Any visitor to London today should be wary of the crowds that surround street entertainers at sites such as Trafalgar Square or Covent Garden. As the performer is dazzling you with his conjuring tricks pickpockets are just as deftly lifting purses from the unsuspecting onlookers. In some cases it might even be part of the act.
This appears to have been the case in May 1870 at Poplar. While Fredericka Ellinge watched a fire-eating act she was flanked by two men. As the crowd watched James Geary swallow a lighted taper, John Bryant extracted a purse from Ms Ellinge’s pocket and handed it to Charles Bushby who stood on the other side of her.
Bushby exclaimed “all right!” and examined the contents of the purse, and then put it in his coat. He tried to make it look like part of the performance; another ‘trick’ to add to his mate Geary’s show. But when Ms Ellinge demanded the return of her purse the men sidled away and escaped.
They were later arrested by detectives from K Division and brought before the magistrate at Thames Police Court. The officers told the court that the ‘fire-eating was very common in Poplar, and was got up by thieves to attract a crowd, and give facilities for those foolish enough to look on’. The justice, Mr. Lushington, committed all three defendants for trial.Geary was 24 years of age, Bushby 19, and Bryant just 16 – none of them appear in the Old Bailey records (which is where they were committed to) so I rather suspect they were not prosecuted (because the evidence was scanty) or they were acquitted and the case not written up in the Proceedings.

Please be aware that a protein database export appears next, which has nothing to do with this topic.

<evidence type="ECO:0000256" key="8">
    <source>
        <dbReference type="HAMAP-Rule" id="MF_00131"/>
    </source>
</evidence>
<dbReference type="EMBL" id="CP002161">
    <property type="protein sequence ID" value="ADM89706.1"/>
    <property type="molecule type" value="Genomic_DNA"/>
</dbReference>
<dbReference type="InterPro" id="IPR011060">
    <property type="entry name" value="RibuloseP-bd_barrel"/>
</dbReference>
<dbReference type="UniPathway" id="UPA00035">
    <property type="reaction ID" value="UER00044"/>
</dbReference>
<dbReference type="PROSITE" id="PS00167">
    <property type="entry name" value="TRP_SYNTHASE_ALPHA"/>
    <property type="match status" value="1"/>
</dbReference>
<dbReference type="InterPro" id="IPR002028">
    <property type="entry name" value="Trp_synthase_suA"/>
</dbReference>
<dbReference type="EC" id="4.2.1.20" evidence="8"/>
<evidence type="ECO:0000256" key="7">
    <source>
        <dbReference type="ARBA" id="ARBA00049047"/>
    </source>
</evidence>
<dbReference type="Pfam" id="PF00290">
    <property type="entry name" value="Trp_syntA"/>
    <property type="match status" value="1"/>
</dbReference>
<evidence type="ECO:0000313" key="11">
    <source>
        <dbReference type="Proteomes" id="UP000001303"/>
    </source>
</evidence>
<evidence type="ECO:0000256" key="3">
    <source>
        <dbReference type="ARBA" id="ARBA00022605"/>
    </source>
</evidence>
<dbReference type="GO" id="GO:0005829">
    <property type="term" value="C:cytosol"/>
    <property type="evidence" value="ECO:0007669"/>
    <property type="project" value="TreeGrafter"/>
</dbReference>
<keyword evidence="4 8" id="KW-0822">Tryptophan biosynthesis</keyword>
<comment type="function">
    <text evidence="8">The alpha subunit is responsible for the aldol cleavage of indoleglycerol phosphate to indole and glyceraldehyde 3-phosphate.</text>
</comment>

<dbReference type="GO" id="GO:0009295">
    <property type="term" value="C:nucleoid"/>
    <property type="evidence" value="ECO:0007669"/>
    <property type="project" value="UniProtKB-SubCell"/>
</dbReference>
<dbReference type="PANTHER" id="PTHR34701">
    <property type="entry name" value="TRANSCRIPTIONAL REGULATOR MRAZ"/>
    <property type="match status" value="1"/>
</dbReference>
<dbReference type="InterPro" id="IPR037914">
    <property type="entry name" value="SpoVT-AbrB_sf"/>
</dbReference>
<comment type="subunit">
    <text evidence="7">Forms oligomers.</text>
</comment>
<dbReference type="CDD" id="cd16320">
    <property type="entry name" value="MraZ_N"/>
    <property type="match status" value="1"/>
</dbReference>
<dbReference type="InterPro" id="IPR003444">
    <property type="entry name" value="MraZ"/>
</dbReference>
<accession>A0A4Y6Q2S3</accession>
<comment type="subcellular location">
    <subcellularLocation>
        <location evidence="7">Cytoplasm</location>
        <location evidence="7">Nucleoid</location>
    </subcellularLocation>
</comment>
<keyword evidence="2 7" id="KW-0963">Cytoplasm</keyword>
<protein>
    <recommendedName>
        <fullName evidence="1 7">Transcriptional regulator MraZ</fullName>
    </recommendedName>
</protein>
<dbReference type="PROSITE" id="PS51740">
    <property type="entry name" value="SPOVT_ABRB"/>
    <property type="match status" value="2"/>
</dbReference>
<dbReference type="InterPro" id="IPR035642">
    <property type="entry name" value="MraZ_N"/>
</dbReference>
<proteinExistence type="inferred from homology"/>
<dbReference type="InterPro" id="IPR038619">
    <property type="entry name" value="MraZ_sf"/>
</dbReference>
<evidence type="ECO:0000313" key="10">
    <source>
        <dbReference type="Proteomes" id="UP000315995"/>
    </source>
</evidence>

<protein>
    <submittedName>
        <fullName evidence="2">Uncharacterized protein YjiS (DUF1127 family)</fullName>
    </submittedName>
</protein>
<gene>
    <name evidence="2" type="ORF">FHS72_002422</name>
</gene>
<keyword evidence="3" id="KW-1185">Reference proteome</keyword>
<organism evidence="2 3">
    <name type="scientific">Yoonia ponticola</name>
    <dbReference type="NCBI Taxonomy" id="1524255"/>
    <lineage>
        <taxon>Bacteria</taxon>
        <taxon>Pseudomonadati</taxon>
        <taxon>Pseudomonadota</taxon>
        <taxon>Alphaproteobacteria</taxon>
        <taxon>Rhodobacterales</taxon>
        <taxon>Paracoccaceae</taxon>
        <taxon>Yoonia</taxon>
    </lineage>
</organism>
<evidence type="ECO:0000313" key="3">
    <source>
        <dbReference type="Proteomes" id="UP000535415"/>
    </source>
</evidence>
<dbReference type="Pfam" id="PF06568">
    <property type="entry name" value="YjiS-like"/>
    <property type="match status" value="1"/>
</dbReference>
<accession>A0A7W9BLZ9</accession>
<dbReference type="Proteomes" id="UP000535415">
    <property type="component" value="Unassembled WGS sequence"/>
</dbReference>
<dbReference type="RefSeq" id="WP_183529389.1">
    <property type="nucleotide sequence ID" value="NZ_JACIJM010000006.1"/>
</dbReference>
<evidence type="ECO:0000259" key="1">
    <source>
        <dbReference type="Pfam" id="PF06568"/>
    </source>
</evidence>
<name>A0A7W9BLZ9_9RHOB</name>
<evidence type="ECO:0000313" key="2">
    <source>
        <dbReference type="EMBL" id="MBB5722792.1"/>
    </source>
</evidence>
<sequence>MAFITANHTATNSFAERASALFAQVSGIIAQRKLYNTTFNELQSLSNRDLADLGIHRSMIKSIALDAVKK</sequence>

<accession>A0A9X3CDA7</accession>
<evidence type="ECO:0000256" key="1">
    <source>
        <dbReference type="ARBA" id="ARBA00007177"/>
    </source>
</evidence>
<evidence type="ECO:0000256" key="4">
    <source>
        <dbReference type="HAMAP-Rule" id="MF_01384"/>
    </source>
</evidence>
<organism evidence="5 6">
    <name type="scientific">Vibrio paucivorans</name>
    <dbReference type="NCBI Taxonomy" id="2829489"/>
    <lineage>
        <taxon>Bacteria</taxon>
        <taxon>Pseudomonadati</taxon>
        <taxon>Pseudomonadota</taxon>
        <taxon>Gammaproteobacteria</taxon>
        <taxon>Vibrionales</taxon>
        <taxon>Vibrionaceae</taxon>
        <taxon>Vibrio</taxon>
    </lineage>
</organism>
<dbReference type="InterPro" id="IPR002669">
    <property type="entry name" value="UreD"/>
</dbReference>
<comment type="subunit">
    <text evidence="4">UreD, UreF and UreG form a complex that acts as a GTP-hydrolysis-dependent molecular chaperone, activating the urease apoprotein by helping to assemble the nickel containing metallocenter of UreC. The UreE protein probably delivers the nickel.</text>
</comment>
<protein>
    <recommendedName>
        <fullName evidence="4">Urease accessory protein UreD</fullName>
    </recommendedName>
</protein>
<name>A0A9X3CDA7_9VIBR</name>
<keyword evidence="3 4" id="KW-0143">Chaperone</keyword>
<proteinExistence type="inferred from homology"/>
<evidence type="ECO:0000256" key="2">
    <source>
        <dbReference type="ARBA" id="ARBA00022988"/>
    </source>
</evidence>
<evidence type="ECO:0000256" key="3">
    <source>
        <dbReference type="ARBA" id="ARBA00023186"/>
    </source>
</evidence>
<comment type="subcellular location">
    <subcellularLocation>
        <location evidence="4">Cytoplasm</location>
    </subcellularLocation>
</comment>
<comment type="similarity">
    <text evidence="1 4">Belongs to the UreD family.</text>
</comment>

Although Fredericka got her her purse (and the 12s 6d it contained) back, one hopes this served as a salutary lesson for her to be more careful about what entertainment she stopped to watch in future.
[from Reynolds’s Newspaper , Sunday, May 22, 1870]